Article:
New dark satin chrome window surrounds and a revised hood are complemented by more heavily sculpted body panels. The back end adds a new lift spoiler and larger twin diffusers.
Inside, the DBX707 adds new “Sport Plus” seats with 16-way power controls. The cabin adds new dark chrome finishes to its switchgear, and standard piano black finishes with a choice of carbon fiber or bronze metal mesh veneers.
The addition of the 707 horsepower drivetrain is just the first step in the changes coming to the DBX — and to Aston itself.
Expect to see a plug-in hybrid drivetrain option arrive “during the second half” of the SUV’s lifecycle, said Moers. Asked whether a full electric model is in the works, the CEO said, “You would need a different platform,” one with a skateboard-like design permitting a battery pack and motors to be positioned below the load floor.
Aston does have plans to introduce fully electric models, and the first will arrive mid-decade, Moers said, noting “We are going to launch our first in 2025.”
(Aston offered a short-lived, low-volume EV version of its four-door model, of its Rapide E in 2019. But the project, a partnership with China’s LeEco, was doomed from the start.)
That doesn’t mean the British automaker is walking away from its gas-powered drivetrains — at least not yet. The CEO stressed that Aston will continue to produce V-12 models, at least until tougher regulations force it to abandon that technology.
“Does the V-12 exist after 2026? I don’t know,” Moers cautioned.
Turning to Mercedes
Even before Moers came onboard, Aston became increasingly reliant on its partnership with Mercedes-Benz and its AMG wing. That included both powertrains and electronic technology such as the old Mercedes COMAND infotainment system.
Going forward, said Moers, Aston will not use the voice assistant-style MBUX infotainment technology. It’s critical, he stressed, to create a unique look and feel for the British brand, so it is developing a system of its own.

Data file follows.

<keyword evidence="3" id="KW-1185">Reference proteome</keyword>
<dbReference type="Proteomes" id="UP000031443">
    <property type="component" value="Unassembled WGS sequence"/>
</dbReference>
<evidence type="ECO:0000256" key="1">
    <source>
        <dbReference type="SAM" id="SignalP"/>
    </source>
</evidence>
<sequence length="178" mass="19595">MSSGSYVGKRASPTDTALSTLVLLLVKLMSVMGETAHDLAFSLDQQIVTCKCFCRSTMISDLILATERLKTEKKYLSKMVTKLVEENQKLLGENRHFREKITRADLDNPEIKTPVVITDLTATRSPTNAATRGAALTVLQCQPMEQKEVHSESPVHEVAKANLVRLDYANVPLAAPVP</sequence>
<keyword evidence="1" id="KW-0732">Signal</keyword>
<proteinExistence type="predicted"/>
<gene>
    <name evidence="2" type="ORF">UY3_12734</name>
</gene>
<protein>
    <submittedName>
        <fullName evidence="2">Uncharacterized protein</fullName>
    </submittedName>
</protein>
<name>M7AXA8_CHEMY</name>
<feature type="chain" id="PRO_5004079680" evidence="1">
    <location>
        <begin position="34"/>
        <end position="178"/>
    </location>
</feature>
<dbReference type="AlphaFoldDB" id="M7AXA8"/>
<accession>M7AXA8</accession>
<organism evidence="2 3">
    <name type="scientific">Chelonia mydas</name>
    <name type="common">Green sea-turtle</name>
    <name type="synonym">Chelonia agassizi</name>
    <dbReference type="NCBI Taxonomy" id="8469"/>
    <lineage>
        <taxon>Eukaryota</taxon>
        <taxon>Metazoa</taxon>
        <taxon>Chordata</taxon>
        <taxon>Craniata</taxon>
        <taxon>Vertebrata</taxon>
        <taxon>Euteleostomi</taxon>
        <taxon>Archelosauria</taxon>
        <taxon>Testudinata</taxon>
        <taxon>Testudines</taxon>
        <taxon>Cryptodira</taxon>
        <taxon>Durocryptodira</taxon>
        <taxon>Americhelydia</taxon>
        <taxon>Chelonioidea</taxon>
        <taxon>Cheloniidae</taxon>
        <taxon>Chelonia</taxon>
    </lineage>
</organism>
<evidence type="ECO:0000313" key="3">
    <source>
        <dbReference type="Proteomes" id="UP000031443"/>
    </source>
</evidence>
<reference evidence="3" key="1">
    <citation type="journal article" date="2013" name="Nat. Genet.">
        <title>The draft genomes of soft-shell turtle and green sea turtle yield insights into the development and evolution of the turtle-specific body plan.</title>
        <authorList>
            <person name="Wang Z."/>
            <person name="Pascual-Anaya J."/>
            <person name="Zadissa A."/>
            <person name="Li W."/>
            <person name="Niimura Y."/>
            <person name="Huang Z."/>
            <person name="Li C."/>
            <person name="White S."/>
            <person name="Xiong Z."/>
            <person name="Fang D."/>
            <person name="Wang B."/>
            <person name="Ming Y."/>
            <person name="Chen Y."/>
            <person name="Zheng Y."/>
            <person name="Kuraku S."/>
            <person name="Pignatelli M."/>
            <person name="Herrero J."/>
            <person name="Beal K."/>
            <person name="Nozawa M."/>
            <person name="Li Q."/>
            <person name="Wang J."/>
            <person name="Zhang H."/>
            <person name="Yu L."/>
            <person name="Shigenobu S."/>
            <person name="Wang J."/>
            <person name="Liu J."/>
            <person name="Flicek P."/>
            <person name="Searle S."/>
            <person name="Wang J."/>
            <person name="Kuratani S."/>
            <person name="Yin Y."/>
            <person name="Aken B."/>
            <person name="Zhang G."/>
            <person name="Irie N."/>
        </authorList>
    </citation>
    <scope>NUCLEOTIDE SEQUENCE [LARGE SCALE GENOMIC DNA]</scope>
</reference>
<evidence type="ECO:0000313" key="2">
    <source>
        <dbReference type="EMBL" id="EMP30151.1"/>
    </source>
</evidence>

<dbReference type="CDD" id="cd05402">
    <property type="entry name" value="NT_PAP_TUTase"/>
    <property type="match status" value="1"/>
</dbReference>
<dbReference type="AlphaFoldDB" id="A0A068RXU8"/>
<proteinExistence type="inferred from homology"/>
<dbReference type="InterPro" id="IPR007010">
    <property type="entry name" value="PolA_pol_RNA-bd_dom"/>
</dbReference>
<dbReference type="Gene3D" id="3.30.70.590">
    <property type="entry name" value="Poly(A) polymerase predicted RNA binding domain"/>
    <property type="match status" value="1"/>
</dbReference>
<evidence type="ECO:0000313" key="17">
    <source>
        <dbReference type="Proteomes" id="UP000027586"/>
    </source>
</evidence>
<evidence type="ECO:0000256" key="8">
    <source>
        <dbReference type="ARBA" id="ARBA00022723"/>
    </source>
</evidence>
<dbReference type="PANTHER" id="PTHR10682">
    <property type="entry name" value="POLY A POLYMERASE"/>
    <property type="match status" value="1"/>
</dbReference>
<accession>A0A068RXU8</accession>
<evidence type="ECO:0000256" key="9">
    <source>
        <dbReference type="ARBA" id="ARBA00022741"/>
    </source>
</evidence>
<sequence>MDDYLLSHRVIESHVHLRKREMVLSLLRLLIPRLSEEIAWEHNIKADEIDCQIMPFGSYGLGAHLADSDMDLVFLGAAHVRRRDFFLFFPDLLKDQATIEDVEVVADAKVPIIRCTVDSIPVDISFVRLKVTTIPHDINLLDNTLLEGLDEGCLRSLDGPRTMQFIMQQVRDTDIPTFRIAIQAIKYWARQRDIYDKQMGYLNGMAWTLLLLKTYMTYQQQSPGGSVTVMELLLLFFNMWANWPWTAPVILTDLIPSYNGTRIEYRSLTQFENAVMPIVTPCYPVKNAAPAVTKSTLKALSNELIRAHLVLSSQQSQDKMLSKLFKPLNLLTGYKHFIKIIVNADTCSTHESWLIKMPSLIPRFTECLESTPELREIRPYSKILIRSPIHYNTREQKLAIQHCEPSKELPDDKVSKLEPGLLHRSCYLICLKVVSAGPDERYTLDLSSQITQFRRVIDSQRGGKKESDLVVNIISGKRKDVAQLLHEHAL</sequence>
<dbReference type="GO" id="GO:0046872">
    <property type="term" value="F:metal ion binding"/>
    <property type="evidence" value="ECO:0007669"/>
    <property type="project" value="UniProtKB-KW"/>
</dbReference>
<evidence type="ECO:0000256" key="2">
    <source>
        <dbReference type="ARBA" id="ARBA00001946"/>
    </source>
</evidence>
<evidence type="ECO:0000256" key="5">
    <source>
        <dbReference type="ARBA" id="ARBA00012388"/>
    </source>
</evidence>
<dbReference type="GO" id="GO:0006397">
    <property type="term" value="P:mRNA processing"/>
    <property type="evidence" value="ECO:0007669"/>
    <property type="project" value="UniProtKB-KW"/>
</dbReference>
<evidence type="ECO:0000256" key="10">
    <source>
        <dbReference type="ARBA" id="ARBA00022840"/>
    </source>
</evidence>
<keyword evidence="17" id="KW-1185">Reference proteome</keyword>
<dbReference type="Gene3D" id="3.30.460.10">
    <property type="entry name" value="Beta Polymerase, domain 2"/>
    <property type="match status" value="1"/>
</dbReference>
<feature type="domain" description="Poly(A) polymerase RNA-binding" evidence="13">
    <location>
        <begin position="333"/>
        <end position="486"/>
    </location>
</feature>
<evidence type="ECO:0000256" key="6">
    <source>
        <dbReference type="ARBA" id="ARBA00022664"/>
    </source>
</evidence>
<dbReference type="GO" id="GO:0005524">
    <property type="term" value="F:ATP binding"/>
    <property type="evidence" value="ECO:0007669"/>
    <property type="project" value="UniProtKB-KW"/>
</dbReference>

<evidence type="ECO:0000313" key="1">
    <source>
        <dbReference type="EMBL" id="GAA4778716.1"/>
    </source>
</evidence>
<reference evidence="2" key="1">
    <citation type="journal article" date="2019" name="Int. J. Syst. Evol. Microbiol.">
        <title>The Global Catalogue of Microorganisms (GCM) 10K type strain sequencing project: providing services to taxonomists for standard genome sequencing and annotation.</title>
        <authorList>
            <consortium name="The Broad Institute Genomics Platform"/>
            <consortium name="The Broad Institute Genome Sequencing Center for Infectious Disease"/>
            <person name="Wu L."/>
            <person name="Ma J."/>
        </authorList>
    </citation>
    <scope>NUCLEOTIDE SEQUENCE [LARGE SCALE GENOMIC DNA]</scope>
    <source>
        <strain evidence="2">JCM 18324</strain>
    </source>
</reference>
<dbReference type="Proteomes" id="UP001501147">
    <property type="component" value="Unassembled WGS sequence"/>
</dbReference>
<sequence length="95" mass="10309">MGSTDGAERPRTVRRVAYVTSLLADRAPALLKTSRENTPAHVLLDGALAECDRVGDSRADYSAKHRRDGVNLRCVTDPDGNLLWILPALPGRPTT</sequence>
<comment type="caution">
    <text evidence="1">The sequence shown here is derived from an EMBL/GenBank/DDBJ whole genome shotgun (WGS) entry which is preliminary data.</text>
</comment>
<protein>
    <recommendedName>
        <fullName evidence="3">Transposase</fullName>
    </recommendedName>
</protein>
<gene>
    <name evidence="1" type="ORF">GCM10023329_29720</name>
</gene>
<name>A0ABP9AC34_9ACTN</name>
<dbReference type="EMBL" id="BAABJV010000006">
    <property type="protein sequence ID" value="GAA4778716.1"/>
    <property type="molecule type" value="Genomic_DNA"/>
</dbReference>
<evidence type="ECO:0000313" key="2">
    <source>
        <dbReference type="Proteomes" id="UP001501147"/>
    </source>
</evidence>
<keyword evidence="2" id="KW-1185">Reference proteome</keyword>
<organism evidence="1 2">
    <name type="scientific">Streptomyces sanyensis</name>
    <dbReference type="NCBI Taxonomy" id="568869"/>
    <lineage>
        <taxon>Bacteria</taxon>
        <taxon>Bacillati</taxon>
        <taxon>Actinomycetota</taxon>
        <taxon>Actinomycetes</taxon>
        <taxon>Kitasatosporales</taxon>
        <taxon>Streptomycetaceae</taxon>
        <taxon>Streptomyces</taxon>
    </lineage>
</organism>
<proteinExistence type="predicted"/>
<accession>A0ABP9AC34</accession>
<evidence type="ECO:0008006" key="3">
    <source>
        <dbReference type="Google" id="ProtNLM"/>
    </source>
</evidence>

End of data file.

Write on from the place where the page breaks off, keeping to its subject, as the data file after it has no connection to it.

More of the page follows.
But the ties to Mercedes will, if anything, become even closer. For one thing, the German automaker is widely expected to increase its stake in Aston to 20% before the end of this year. And Moers said Mercedes is likely to provide key components for future Aston battery-electric models. That could include the new high-performance motors developed by Yasa, a British supplier Mercedes purchased last year.
The most powerful — with an asterisk
Aston was careful to note in its press release that the DBX707 is the world’s most powerful “luxury SUV.”
The mainstream Jeep Grand Cherokee Trackhawk matches it at 707 hp, while the Dodge Durango SRT Hellcat comes in at 710. And the all-electric GMC Hummer SUV coming in 2024 has promised to take the pony count up to 830. Not to be outdone, Tesla is expected to release a “Plaid” edition of the Model X SUV that could top the 1,000 hp mark.
For now, though, Aston can brag about holding a substantial advantage over the Lamborghini Urus and Porsche Cayenne Turbo S E-Hybrid, which are rated at 650 and 679 hp, respectively.
The Aston Martin DBX707 will make its U.S. debut this coming spring with a starting price of $232,000 before delivery fees.
2 responses to “Aston Martin Rolls Out the World’s Most Powerful Luxury SUV”
The Tesla Model X Plaid has already been delivered to many customers. It has 1,020hp, does a 0-60 in 2.5s and the 1/4 mile in 9.9s. You can argue about if it’s luxury or not but as far as power and tech goes, it’s the clear winner.
Actually, it’s not on numerous counts. The Lucid Air Dream Performance Edition sedan delivers 1,133 hp, and while it doesn’t have the Autopilot (their version to come), it also doesn’t have all the problems that Tesla’s system has run into. The Aston SUV will have numerous advantages beyond straight line acceleration — which, with Model X, is a bit misleading because of the way its numbers are delivered and measured — where the Tesla clearly falls down. And one hopes it doesn’t have the continuing quality problems of the Model X. The Model X is now an old design and the interior is pretty basic. So, while it has some things to brag about, I’d go for the Aston any day were I not specifically seeking electric drive.